Photography Provided

Upward Nobility is coffee that cares about its impact. Created through a partnership between the Noblesville Chamber of Commerce and Noble Coffee and Tea, the community-conscious brand affects people on three continents.

The creation of the brand coincided with both the Noblesville Chamber’s rebranding and its launch of a new health initiative in the Noblesville community.

“The Chamber, through Upward Nobility, seeks to positively impact both Noblesville and communities abroad,” Noblesville Chamber President/CEO Bob DuBois says.

According to Noble Coffee and Tea owner Mark Littler, DuBois approached Littler, seeking “unique coffee blends with unique stories.” Though the search for such beans was challenging due to the seasonality of coffee harvest, Littler found two small coffee farms—one in Ethiopia and one in El Salvador—that met DuBois’s request.

The Ethiopian Dimtu is a bold roast whose beans are picked and sorted exclusively by women. Paid triple the going rate for their labor, these women are empowered both socially and economically, according to Littler.

“When the women are larger financial contributors to their family, they have a greater voice in family decisions and dynamics,” Littler says.

This farm may not be making widespread changes in the Ethiopian coffee economy, but its meaningful work and fair wages empower the women who work there.

The Salvadoran medium roast Monte Verde is sourced from a fifth-generation single-family farm that employs thirty workers. Due to the extremely low C market—the global coffee price—most Salvadoran coffee workers can only afford corn, so they eat it for every meal.

As a result, many Salvadorans who work at or live near this farm are malnourished and suffer from resulting health issues. Members of the family who own the farm include a doctor and a nutritionist who are crop-funding a local clinic that will serve approximately 150 farmers and workers. The clinic will both address its patients’ current medical issues and educate them on the relationship between food, nutrition, and health to prevent future medical issues. Several years in the making, the clinic now has a building and is set to open within the next year.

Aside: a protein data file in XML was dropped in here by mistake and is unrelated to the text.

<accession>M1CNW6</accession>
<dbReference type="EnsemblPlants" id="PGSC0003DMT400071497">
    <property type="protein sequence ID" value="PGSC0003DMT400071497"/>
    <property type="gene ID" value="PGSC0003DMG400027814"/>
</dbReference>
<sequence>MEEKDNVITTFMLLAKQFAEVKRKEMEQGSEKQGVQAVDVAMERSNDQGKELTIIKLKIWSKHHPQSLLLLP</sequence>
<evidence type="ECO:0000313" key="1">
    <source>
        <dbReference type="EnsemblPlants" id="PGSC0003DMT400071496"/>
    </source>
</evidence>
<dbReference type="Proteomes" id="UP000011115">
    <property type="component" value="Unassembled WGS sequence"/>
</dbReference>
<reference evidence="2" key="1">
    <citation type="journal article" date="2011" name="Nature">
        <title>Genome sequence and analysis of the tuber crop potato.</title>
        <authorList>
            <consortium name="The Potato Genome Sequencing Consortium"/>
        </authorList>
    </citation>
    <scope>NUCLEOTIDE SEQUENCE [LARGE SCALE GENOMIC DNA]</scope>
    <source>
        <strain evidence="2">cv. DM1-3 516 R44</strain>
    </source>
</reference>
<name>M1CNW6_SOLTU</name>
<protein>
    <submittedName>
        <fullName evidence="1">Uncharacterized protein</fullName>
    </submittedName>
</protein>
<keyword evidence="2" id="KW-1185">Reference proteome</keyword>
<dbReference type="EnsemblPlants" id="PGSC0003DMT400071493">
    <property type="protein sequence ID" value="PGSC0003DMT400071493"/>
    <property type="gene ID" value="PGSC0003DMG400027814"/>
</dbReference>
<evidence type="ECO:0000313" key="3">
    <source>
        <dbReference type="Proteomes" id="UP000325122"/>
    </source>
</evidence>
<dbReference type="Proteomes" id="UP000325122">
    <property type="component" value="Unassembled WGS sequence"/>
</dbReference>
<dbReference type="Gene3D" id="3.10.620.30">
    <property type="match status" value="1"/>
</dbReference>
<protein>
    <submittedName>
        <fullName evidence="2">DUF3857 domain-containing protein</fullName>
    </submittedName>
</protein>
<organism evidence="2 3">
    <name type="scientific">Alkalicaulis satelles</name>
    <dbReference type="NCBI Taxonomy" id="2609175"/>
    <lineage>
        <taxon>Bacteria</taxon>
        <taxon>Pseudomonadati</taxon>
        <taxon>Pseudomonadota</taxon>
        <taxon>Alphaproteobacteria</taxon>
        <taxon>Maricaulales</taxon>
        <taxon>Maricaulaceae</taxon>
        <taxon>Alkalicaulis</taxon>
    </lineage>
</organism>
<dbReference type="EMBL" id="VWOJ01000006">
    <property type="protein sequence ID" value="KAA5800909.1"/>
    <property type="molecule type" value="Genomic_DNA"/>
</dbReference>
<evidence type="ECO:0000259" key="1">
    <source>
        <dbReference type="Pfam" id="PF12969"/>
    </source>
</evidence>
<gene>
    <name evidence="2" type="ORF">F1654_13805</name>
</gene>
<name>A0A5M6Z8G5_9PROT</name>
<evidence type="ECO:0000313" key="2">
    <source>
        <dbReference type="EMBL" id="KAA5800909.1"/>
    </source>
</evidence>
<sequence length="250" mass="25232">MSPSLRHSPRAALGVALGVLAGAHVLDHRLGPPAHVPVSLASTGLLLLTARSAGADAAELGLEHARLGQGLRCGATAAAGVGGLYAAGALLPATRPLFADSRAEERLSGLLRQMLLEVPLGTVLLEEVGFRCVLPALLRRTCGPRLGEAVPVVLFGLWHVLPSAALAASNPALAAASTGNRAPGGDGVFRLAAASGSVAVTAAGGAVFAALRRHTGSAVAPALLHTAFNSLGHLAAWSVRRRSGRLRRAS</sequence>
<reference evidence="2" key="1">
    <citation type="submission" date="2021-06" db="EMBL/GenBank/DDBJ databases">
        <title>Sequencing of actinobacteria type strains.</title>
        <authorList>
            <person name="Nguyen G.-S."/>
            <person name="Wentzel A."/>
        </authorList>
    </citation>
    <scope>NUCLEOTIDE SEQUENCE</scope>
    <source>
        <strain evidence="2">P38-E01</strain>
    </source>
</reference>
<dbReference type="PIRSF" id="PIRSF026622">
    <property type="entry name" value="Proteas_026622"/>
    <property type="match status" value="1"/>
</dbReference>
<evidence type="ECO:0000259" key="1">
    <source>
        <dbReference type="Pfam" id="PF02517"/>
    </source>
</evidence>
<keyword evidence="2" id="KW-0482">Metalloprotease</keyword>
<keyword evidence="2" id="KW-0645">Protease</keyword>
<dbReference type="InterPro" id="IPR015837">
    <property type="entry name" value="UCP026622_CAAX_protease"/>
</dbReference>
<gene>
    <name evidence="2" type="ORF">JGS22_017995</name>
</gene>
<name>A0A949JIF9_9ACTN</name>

Both in El Salvador and Noblesville, this coffee is impacting the health of the local community.

“Expanding beyond our partnerships with Riverview Health, St. Vincent, and Community Health Network, the Chamber is drawing together the business community, Partnership for a Healthy Hamilton County (PHCC), Noblesville Parks, and other organizations to create the Healthy Noblesville Alliance (HNA),” DuBois says. “The HNA will work to adopt a Culture of Health in Noblesville. A healthy community ensures a healthy workforce.”

Bags of Upward Nobility coffee beans can be purchased both at Noble Coffee and Tea and the Noblesville Chamber office for $15 each. Proceeds benefit the Chamber’s health initiative in the Noblesville community and the coffee farms’ respective initiatives.

According to Littler, supporting these types of programs is “really what you get when you buy specialty coffee. [The coffee is] cared about through the process; the extra treatment and the story is what makes it special,” he says. “It’s the importers and farmers who are doing something different. We’re just trying to support them by buying their coffee.”

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